More signs that GBB is making a difference

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Article published by the Racing Post on Saturday 24th October.

With little to be encouraged about in terms of racing's finances at present, there are at least signs that one of bloodstock's initiatives is making a difference in the ring.

The Great British Bonus, launched in late May to replace the Plus 10 and MOPS schemes, offers prizes of up to £20,000 for registered British-bred fillies who win races.
There are reports that buyers have already begun to specifically target them at the yearling sales, offering a much-needed boost to those at the middle and lower end.

"For me its the most exciting incentive that's happened in British racing this year," said Niall O'Brien, founder of the Ontoawinner syndicate behind success stories such as Commonwealth Cup star Quiet Reflection.

"It should bring syndicate members into looking at a filly, whereas traditionally everyone wants to buy a colt. I think it will alter peoples buying habits; there's a generous amount of two- and three-year-old fillies races in the calendar anyway, that knocks out half the opposition and now there's the bonus.

"We bought significantly more fillies than colts and as long as the scheme continues to go on, it will continue to affect the way we look. You'd give more for one now if they have the bonus, because its significant."

Conor Norris, who assists father Liam in leading consignors Norris Bloodstock, has noticed the difference.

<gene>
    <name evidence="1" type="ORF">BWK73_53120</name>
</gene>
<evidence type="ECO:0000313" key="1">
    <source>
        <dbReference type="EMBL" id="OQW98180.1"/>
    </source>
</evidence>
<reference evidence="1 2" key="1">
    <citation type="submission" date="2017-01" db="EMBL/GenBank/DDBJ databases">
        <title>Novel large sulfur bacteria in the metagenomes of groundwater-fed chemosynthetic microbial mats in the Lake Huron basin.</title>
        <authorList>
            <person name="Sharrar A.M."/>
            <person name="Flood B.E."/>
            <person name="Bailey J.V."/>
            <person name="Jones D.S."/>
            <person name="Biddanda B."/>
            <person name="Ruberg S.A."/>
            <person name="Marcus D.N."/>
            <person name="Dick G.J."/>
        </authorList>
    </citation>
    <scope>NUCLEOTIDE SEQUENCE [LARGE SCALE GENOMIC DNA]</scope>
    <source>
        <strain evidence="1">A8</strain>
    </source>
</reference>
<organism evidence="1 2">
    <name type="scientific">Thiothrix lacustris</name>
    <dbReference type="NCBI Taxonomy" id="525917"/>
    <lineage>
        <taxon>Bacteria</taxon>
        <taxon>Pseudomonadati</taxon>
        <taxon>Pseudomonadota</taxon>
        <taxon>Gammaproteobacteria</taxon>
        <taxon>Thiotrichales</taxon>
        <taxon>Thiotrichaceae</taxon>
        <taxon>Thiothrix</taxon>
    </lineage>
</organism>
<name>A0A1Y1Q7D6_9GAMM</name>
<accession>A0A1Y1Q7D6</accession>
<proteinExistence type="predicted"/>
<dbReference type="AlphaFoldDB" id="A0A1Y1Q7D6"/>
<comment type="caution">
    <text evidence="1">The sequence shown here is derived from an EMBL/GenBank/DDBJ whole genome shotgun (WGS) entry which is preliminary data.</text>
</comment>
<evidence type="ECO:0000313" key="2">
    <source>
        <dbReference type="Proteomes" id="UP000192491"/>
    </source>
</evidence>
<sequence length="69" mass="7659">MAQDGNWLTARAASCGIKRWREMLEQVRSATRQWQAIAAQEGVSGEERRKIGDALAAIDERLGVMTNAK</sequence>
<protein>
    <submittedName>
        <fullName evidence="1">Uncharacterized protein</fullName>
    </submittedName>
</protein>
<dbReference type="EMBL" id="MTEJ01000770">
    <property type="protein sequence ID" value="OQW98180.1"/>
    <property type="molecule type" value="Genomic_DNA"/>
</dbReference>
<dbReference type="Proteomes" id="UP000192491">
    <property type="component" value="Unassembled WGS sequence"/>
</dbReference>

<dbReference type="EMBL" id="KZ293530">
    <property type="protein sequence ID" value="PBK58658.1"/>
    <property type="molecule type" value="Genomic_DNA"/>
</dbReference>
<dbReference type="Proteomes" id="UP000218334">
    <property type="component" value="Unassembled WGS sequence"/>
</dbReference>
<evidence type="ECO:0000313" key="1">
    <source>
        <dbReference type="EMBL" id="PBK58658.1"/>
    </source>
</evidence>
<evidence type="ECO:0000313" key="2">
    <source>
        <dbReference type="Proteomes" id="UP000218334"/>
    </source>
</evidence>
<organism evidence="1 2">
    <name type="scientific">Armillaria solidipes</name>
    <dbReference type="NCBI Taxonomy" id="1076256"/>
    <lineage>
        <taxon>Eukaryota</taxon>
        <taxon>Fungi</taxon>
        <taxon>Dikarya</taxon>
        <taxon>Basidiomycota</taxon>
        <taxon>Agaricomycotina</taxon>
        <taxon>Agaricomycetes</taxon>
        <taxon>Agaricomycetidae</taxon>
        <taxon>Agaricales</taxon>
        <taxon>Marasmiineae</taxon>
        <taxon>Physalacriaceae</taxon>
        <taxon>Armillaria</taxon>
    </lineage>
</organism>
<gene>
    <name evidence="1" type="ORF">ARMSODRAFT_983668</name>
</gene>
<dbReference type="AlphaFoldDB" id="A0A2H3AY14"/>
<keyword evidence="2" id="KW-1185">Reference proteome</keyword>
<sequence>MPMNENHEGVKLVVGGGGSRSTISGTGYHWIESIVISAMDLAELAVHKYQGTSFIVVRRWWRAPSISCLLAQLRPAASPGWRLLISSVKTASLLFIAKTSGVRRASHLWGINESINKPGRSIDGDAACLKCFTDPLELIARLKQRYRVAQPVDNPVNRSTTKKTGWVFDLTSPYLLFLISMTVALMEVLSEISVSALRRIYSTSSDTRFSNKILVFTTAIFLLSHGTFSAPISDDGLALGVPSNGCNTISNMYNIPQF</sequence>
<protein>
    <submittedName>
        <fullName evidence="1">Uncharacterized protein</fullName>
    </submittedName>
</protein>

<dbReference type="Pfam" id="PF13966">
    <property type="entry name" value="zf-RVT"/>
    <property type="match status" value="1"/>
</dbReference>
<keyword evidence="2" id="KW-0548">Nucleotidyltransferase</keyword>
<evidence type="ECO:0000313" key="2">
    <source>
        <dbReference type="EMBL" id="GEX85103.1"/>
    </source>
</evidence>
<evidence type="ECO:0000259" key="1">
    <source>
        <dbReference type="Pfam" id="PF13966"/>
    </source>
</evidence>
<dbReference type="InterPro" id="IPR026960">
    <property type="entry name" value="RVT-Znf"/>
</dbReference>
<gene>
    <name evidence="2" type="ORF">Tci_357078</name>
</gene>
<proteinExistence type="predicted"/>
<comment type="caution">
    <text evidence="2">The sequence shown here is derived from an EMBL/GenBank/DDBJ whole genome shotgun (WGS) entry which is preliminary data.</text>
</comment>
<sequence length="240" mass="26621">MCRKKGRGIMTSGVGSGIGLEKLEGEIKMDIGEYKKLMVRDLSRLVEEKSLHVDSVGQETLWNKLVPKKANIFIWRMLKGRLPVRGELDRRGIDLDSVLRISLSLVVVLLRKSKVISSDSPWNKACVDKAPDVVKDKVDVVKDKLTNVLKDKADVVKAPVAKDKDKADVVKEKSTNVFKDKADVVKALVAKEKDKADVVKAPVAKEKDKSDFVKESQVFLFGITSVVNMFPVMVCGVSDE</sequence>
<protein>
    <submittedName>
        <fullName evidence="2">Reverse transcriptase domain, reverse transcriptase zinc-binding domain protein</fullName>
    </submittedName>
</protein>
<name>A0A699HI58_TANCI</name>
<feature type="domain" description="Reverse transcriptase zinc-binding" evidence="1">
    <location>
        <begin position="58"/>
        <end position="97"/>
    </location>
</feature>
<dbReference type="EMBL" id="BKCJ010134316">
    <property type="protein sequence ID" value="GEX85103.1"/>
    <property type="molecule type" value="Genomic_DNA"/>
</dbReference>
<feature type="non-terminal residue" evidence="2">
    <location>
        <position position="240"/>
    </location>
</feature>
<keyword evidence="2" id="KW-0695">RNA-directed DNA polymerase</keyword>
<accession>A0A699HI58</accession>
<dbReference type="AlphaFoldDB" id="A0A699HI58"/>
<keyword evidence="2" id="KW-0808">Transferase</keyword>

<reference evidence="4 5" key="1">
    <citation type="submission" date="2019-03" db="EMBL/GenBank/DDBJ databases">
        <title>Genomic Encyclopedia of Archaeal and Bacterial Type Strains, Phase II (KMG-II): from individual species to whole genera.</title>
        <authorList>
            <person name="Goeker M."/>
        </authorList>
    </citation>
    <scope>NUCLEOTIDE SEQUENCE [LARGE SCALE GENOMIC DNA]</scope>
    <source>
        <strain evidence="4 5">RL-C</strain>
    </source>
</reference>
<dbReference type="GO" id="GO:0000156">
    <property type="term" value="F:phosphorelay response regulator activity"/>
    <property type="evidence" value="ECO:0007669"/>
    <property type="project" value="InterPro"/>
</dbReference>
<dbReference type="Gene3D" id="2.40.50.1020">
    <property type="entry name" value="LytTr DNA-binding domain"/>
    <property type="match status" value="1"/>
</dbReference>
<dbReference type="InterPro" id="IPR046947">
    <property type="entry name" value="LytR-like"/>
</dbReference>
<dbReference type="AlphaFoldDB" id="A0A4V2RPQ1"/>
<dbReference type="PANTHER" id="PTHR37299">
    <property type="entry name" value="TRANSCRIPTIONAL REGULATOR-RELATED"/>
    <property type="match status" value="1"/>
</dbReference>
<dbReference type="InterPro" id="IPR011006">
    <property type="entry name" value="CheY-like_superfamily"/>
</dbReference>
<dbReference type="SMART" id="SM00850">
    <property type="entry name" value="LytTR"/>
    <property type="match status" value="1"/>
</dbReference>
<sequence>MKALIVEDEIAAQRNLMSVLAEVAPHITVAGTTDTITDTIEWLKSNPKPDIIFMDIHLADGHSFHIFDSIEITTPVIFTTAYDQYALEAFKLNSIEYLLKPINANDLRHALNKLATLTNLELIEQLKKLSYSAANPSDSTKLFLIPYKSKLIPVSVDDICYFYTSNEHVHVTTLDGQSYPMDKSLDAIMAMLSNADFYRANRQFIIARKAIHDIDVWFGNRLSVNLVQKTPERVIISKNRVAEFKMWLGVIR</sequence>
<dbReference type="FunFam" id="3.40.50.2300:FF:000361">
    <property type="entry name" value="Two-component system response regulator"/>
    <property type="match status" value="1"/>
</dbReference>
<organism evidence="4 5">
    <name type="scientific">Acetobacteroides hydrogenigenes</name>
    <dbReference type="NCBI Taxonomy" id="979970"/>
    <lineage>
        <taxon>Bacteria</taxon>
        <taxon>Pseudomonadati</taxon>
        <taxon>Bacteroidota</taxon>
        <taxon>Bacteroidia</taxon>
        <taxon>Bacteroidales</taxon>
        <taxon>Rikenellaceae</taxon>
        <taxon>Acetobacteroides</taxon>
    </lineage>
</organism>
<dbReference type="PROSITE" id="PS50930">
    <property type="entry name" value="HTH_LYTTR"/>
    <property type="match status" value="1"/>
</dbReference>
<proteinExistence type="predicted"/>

"We've sold loads of them," he said. "At Tattersalls Ascot you'd be buying fillies last year for maybe 10 or 15,000gns and you weren't getting them for 20, 25,000gns this year I don't think, there were lots of trainers out there looking to buy horses just for the bonus."

Robin Sharp of Houghton Bloodstock is in agreement.

"For the first time ever people have asked if they were qualified, more so than any other year, so it obviously helps," he said.

"Its made a difference in not selling them, for sure. We had a couple that weren't qualified for one reason or another and the people that were very interested walked away when they knew they weren't qualified, as obviously its a big selling point.

"We do all ours and we should follow Australia's lead and everything should have to be qualified. To register a horse in this country costs us about £126, in Ireland I think its £350 upwards.

"If we made ours £300 and everything is qualified, whether they want to to it with colts or just fillies, then the moneys in the pot and we know exactly where were going."

The incentive has encouraged Norris, a graduate of last years BHA development programme, to launch his own syndicate Keep Kicking Racing, with a qualified Ardad filly one of two he is offering shares in.

"I've sold a few shares on the hopes we can run in a few GBB races and the sales races," he said. "I thought we would give it a go, hopefully well get there and I can sell them all before Christmas.

"With prize-money how it is, you can win a race and get £20,000 straight away. It goes a long way to paying the fees, and that's quite a good way to get people involved."

Future vendors can jump on the bandwagon until October 31, the extended registration deadline for 2020 foals. The £20,000 bonus is currently for British-bred foals by stallions standing in Britain, while there are £10,000 bonuses for those by stallions based abroad.